The River Pageant on the Thames was replicated in miniature form in one village as it hosted a flotilla of small wooden boats on its pond.
Schoolchildren in Goudhurst, Kent - population 3,200 - decorated 300 tiny boats and floated them on the village pond against the backdrop of an intricate model of the Houses of Parliament.
The striking 30ft-long structure reached 14ft at its highest point - Big Ben - and has taken a team four weeks to build in a barn using laser-cut plywood.
Despite the rain, villagers young and old turned out in their hundreds to witness the individually-decorated boats take to the water, pushed along by electric wind generators based on the water's edge.
Around the village bunting was hung out, tables laid on for food and drink, home-made cakes baked and a big screen erected in the hall to watch live television coverage of events in London and around the UK.
Opposite the village pond, the social club pumped out party music and a pop-up gazebo was laid on for people to shelter from the drizzle as locals devoured barbecued food.
Despite the gloomy weather, Richard Hillier, chairman of the Goudhurst Diamond Jubilee Committee, said: "We're British, so we are used to the rain. It doesn't bother us.
"Everyone is going to have a great time and have a bank holiday to remember. We had a fantastic 50s themed night the evening before where everyone had a fantastic time and we continue today."
Visitor Steve Fox, 43, who lives in Tunbridge Wells, said: "It's a superb community event. Everyone is in a good mood and has got a smile on their face, and it's nice to see.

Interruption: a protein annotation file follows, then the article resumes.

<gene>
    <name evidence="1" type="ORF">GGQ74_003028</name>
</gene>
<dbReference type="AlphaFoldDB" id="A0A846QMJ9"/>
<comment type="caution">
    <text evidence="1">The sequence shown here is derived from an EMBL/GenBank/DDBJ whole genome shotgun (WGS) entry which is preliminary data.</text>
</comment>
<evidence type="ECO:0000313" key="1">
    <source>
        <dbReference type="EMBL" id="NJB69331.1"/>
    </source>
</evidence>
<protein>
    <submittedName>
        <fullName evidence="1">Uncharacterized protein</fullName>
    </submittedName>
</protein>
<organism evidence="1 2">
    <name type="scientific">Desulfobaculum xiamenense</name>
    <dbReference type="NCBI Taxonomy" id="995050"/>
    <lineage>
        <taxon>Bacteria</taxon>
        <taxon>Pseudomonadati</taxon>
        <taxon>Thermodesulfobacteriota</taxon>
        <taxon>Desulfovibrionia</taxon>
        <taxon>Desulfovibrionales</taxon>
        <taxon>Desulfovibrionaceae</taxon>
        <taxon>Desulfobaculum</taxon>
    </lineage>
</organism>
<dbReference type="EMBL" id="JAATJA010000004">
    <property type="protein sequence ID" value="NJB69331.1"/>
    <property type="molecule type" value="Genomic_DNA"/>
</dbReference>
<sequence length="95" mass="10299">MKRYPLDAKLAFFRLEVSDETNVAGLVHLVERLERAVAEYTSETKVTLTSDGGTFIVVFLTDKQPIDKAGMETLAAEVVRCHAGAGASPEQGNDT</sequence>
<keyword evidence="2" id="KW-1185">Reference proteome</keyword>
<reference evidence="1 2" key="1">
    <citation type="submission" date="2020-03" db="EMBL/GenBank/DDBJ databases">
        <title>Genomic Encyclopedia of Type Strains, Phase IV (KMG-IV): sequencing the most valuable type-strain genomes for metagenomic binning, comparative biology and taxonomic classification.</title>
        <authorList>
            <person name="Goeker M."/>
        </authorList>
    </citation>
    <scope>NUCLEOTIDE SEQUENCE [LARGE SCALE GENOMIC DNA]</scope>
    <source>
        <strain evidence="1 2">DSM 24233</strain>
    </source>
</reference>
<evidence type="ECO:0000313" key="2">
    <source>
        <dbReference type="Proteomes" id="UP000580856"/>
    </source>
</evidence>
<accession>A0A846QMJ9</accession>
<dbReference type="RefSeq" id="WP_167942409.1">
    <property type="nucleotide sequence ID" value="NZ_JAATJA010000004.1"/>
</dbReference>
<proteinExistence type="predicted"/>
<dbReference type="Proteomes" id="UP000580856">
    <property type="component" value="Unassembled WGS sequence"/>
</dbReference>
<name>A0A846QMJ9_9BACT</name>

"I'm not much of a royalist but I think it's right we mark the jubilee. It's a superb achievement, both for the Queen and for our country. Things wouldn't be same in this country without her."
The idea for the model Parliament creation came after the village's jubilee committee members were leafing through a book 71-year-old local Bill Musgrave wrote to mark the turn of the millennium.
Inside the book were pictures of another replica Houses of Parliament built in the village to celebrate the Queen's coronation in 1953, and from that came the idea to reproduce it for the Diamond Jubilee.
Peter Hoskins, 56, said: "I've never seen anything like it. It's just so life-like. It's a brilliant bit of work."
The jubilee committee is keen to hold a competition for ideas on where it should be located after the jubilee celebrations in exchange for donations to the Kent, Surrey and Sussex Air Ambulance.